When she was 20, Ah Wei started questioning who she really was, whether she was British or Chinese. Then in 1994, she returned to live in Hong Kong. She says: "I did not feel like I belonged but I wanted to conquer it. I felt inhibited and compromised myself, but never felt quite Chinese. Some days I felt like I wanted to leave. The first few years, I was just coping, the last few years I grew to enjoy it."

She returned to England a year ago, and the questions of self in-identification and belonging contributed to her spiral of depression. She felt that the mainstream support systems rejected her; they were really impersonal and required her to fill in extensive forms at a time when she was so desperate that the very act of filling in forms seemed an almost impossible feat.

She found CMHA by word of mouth, and received her first informal counseling session over the telephone. "Talking to someone from the same background is an enormous plus," she says. "I saved so much time and stress. When I described to Caroline that I was the youngest of four daughters to a landless father, she immediately understood the lowly position I played within the family. I was always the unwanted extra bowl, told to sit at the end of the table, despite the table being round."

For Chinese people, talking about your problems is shameful, there is a stigma attached to trying to find answers. Ah Wei added "My parents did not divorce because it was considered shameful. In China, men don't cry." It is this stigma that the Chinese Mental Health Association hopes to tackle, by offering support without shame.

 

 華心會的概況

作者: Genevieve Roberts

李佩儀是一位華人心理治療師。 她在九十年代早期參與創辦為英國華人服務的精神保健服務工作。 她在英國取得專業資格,並開始致力在心理治療的工作, 包括個人輔導和小組輔導。 初時她大概有五十位服務使用者。 她亦訓練一些經驗尚淺的輔導員。 她說:“移民與心理健康總是色色相關的, 因為作為居住在英國的華人需要面對及應付多種心理壓力和文化差異等障礙。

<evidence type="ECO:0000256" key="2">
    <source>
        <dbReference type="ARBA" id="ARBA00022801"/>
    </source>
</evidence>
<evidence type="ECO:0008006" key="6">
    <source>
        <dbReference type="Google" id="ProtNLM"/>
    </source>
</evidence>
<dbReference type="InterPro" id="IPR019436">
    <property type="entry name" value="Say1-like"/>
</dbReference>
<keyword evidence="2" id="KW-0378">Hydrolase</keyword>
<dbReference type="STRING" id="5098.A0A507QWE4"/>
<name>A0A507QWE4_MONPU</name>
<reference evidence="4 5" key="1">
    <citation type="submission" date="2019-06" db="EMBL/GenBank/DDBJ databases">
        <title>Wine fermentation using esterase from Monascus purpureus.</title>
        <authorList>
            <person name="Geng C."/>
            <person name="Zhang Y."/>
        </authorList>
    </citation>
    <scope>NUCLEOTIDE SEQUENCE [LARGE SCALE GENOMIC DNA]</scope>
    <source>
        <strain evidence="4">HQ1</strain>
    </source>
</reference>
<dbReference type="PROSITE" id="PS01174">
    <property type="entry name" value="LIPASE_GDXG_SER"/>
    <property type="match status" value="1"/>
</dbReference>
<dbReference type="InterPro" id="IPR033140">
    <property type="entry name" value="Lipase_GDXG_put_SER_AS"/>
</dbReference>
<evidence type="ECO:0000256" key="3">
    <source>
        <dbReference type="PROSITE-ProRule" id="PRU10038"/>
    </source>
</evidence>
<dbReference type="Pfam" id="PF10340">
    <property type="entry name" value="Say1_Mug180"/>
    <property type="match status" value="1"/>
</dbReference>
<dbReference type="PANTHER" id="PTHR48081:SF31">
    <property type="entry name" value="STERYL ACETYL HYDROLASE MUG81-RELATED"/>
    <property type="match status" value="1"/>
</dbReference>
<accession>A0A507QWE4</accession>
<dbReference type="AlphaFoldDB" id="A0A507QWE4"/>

因為華人社區的抑鬱症和精神病問題, 或多或少是源於移民, 文化觀念的差異等問題, 心理保健是非常重要的。華心會的輔導服務, 能顧及到這些被文化影響而產生的問題, 在某程度上, 其他主流心理健康服務是未能顧及到的。

心理健康的問題, 在華人社區內, 一直是被壓抑著的。直至近期,人們對精神病的 "偏見",“羞恥”等觀念才慢慢改變。 華人一般很依賴藥物, 由醫生發配藥物, 然後病人就能“恢復”健康。 輔導服務對於很多的華人社區來說, 基本上是一個新概念, 對別人說出自己的問題, 無疑是違反 '家醜不出外傳' 這傳統觀念。 亞慧接受了華心會李姑娘的輔導服務有三個月的時間,她發現, 她的朋友和家人一直避開不談的個人問題都很難得到解決。“如果你的母親每天都清潔200次地板, 這表示她是一個清潔的女人,你應該更加喜歡她。”亞慧非常灰心地大聲呼喊。

華人社區依然避免談論心理健康的問題。 亞慧說:“我不能告訴一個中國人我正在接受治療,除非我只是一個酗酒人士,或者想戒煙,或者是過肥。如果你有生理上的問題,他們都會很明白。我不能開放地告訴任何人我的問題, 我怕感到被抗拒。這是一個禁止的話題,華人從來不會對人講他們的問題。”

在中國,心理健康問題更是被忽略的; 心理健康服務是很缺乏的。 在十三億人口中大概只有14,000個有資格的心理學家, 而在法國, 六千萬人口當中, 已經有差不多14,000個心理學家了。在中國, 有一千六百萬人遭受著心理問題,而且據報導,中國是全世界最多人自殺的國家,每一天有600到800人選擇結束他們的生命。

現年37歲的亞慧,在她8歲的時候就從香港新界來到了英國。在此之前,她從來沒有乘坐過公共汽車,亦都沒有見過雪,奶油還令到她感到噁心。然而,她開朗地面對改變,然後很快地適應了。不過,她發現這個新的世界很難應付。她說英國是:“最嚴厲和最不友善的地方。”她經常覺得自己像一個文化流氓,不能明白為什麼人們常針對她和她的家人,有一次她的同學從她姐姐的頸上扯下了她的項鏈。 她總是想知道人們是接納她們,還是只是忍受她們的存在。

當她二十歲,亞慧開始質疑她的真正身份是什麼,到底她是英國人還是中國人。於是在1994年,她回到香港居住。她說:“我並不感到有歸屬感,但我想嘗試去克服這種感覺。我覺得自己很內向和常常向自己妥協,但從來不覺得自己像中國人。有些時間我覺得我想離開。開始的幾年,我只是應付著,直到最後幾年我才開始享受生活。”

她在一年之前返回到英國,關於自己的身份和歸屬問題使她陷入了沮喪的旋渦裏。她覺得那些主流的機構都拒絕她,他們非常沒有人情味,在她感到絕望的時候, 還要求她填寫大量的表格,填寫那些表格, 簡直是一個超乎尋常的技能。

她在朋友口中聽到了華心會的名字,通過電話接受了第一次非正式的輔導。“與同自己有相同背景的人交談有很大的幫助。”她說。“我省下了很多時間,也減輕了壓力。當我向李姑娘描述我是一個一無所有的父親的第四個女兒時,她馬上就明白了我在家裏處於一個如何低下的位置。我總是那個沒有人想要、多餘的飯碗,被叫到去坐在桌子的尾端,但其實桌子是圓形的。”

對於中國人來說,談及自己的問題是一件羞恥的事,而嘗試去尋找一個答案亦是羞恥的。亞慧說:“我的父母沒有離婚因為他們認為那樣很不體面。在中國,男人從來不哭泣。”華心會就是希望能夠透過提供支援來解決這個所謂的“羞恥”的困惑。